Yesterday I visited my favourite used bookstore, the Fair's Fair Books in Inglewood. They have recently reorganized their magazine section, which in turn has caused my collection to swell. I cannot resist some of the iconic covers I have seen reproduced so many time in histories of the genre. This cover by Clarence Doore for "Call Him Savage" by Howard Browne (1954) certainly fits the bill.
My wife found the two Astounding below, bundled together as they contained part 1 and part 2 of "Question and Answer" by Poul Anderson. They must have come out of someone's collection this way because as the owner said they don't bundle magazine together. It did not matter to me, I took them both and he gave me a good deal.
Are these grim, square jawed men by the Kelly Freas, the "competent men" of Campbell's Golden Age ?
This cover by Alejandro featuring a naked male is quite different from the normal pulp cover depictions of scantily clad women from the Brundage nudes of Weird Tales to Virgil Finlay's bubble clothed beauties for Famous Fantastic Mysteries and Earle Bergey's brass brassieres for Startling Stories.
I also picked up a couple of books, The Aldiss collection, because I have enjoyed a number of his short stories and the Long, well who could resist.
I also wanted to discuss a couple of stories I read recently by John Kessel. Some time ago I read and quite enjoyed his (2009) short story "Events Preceding the Helvetican Renaissance". Since I was considering buying his Arkham House collection, Meeting in Infinity I decided to look through my anthologies first. The Science Fiction Encyclopedia, describes Kessel as a "US academic and author who began publishing sf with "The Silver Man" for Galileoin May 1978, and whose short fiction rapidly established him as an author of cunningly pastiche-heavy, erudite stories."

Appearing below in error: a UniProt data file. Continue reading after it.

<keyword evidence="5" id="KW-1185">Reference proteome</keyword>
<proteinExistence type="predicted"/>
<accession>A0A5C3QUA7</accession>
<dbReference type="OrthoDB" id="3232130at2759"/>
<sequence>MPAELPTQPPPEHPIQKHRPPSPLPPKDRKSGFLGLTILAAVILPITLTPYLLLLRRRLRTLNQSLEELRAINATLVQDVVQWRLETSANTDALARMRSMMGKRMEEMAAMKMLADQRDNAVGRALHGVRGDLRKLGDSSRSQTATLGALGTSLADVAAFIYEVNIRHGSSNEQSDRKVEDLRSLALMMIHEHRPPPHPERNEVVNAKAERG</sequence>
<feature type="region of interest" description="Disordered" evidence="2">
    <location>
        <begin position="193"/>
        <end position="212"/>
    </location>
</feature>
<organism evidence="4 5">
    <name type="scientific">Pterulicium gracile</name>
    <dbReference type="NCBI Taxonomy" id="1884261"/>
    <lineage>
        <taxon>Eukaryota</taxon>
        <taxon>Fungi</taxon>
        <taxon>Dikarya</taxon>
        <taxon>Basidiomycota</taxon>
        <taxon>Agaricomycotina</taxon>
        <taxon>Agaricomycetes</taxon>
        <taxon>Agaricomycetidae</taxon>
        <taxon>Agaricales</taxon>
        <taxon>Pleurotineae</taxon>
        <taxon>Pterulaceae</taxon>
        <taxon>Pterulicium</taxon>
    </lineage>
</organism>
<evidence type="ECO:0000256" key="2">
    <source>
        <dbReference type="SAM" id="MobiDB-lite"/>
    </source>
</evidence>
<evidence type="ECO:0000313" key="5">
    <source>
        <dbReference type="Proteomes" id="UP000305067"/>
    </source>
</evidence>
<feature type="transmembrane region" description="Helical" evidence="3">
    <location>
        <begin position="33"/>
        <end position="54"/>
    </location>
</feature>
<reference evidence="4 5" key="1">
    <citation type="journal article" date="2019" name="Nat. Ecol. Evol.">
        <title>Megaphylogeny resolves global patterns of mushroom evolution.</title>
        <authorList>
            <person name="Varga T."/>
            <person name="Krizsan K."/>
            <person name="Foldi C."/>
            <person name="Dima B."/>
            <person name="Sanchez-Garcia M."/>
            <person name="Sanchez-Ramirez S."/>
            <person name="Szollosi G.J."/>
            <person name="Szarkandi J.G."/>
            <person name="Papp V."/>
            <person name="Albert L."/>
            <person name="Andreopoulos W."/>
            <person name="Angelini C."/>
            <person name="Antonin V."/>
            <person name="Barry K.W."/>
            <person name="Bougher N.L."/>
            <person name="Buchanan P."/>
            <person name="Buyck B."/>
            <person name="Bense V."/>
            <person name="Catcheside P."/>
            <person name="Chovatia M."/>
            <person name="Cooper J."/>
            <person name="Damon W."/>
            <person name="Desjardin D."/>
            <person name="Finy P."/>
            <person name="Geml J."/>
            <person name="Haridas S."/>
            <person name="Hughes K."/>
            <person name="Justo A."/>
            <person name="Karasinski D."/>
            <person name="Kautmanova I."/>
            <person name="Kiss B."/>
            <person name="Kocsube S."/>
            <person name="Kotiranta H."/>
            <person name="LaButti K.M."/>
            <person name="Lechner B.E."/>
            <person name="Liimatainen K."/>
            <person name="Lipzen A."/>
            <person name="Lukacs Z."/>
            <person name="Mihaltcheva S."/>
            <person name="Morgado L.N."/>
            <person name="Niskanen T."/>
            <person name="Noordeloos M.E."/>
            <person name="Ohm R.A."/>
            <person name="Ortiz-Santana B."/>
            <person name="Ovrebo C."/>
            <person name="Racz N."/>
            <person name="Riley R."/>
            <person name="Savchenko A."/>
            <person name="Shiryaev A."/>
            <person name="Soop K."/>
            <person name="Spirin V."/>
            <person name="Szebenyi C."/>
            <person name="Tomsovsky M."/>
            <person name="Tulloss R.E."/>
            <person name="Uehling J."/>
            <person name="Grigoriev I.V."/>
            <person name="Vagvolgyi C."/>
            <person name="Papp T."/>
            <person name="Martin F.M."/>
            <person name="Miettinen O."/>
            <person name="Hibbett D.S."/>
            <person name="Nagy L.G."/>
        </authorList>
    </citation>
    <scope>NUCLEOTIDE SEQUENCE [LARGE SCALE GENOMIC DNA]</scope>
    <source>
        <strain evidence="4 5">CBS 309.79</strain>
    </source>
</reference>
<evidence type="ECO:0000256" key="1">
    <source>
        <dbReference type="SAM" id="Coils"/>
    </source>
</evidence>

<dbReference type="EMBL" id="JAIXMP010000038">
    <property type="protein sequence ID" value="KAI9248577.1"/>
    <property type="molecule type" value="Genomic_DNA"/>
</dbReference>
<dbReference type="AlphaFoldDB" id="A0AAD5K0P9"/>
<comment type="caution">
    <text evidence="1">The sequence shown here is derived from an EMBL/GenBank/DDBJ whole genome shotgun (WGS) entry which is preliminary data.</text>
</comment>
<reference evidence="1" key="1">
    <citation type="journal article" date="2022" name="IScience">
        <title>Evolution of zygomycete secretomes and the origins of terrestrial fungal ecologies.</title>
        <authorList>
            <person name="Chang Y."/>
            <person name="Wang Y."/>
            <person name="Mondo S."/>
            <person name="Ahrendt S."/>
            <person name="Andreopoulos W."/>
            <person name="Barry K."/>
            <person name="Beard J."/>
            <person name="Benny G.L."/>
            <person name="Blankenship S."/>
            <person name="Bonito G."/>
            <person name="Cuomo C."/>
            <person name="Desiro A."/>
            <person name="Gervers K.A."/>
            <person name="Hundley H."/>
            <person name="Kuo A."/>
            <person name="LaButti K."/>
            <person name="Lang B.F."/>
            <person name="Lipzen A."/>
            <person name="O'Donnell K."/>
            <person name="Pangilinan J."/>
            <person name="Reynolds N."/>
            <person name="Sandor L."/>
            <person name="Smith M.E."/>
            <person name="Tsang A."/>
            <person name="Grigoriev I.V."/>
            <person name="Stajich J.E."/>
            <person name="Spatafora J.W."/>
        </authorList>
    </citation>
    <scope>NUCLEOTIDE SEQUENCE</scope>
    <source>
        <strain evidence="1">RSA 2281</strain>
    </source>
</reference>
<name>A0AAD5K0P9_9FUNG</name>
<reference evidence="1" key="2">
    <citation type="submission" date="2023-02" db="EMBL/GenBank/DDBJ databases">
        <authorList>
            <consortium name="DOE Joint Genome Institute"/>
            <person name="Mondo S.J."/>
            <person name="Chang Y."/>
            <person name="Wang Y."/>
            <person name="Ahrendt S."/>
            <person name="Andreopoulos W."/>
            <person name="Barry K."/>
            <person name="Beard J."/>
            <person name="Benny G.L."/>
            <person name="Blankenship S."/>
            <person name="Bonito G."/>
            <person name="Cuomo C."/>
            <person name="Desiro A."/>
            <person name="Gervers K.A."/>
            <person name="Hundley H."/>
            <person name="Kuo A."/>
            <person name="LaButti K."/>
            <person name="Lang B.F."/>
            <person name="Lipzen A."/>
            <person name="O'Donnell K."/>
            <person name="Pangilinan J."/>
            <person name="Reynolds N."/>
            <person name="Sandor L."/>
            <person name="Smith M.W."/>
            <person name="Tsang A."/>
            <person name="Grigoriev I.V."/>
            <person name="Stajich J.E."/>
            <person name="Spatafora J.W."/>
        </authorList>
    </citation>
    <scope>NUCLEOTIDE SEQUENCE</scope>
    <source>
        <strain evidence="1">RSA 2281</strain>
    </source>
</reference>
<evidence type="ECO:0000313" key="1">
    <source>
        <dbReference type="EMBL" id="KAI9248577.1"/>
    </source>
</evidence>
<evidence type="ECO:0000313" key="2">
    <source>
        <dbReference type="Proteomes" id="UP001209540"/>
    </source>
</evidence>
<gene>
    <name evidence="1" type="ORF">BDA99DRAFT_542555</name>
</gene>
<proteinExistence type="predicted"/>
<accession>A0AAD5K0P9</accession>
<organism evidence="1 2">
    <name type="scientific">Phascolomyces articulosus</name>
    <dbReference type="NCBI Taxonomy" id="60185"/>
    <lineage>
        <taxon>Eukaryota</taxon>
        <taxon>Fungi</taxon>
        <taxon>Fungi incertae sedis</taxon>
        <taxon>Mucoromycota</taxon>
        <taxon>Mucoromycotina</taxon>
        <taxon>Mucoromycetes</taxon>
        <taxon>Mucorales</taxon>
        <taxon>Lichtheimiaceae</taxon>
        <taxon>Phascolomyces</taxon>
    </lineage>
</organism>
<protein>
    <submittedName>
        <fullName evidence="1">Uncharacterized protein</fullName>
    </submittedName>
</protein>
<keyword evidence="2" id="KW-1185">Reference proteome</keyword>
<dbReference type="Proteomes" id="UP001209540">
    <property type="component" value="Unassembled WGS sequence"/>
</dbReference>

I am not sure I would use the term pastiche heavy which so often conjures up slavish imitations. Rather I would suggest he is experimenting with science fiction tropes and themes. He is also not, in my mind, satirizing the genre but rather engaging the reader in his (Kessel's) exploration of the field.
The two stories I read where, "Invaders" (1990) a novelette which alternates between Francisco Pizarro's capture and execution of the Inca ruler Atahualpa and the commercial conquest of Earth by aliens. The author of the story (Keseel himself ? ) also appears several times within the story. The second story was "The Pure Product" (1986) a very different look at time travellers, which I will not describe further for fear of spoilers. Both stories were quite different than "Events Preceding the Helvetican Renaissance" which I would describe as an engaging but fairly standard science fiction adventure. I did however find them both interesting to read. They were perhaps a bit grittier than the science fiction I normally enjoy, but I was really interesting to see what Kessel was going to do with the conventions of the science fiction themes he had chosen. I found his approach original enough, at least for me, that I will continue to search out his stories.
Mars is My Destination cover by John Schoenherr
Intangibles Inc. cover by Peter Jones
The Years Best Science Fiction 8th, cover by Michael Whelan
The Best if the Best, cover not attributed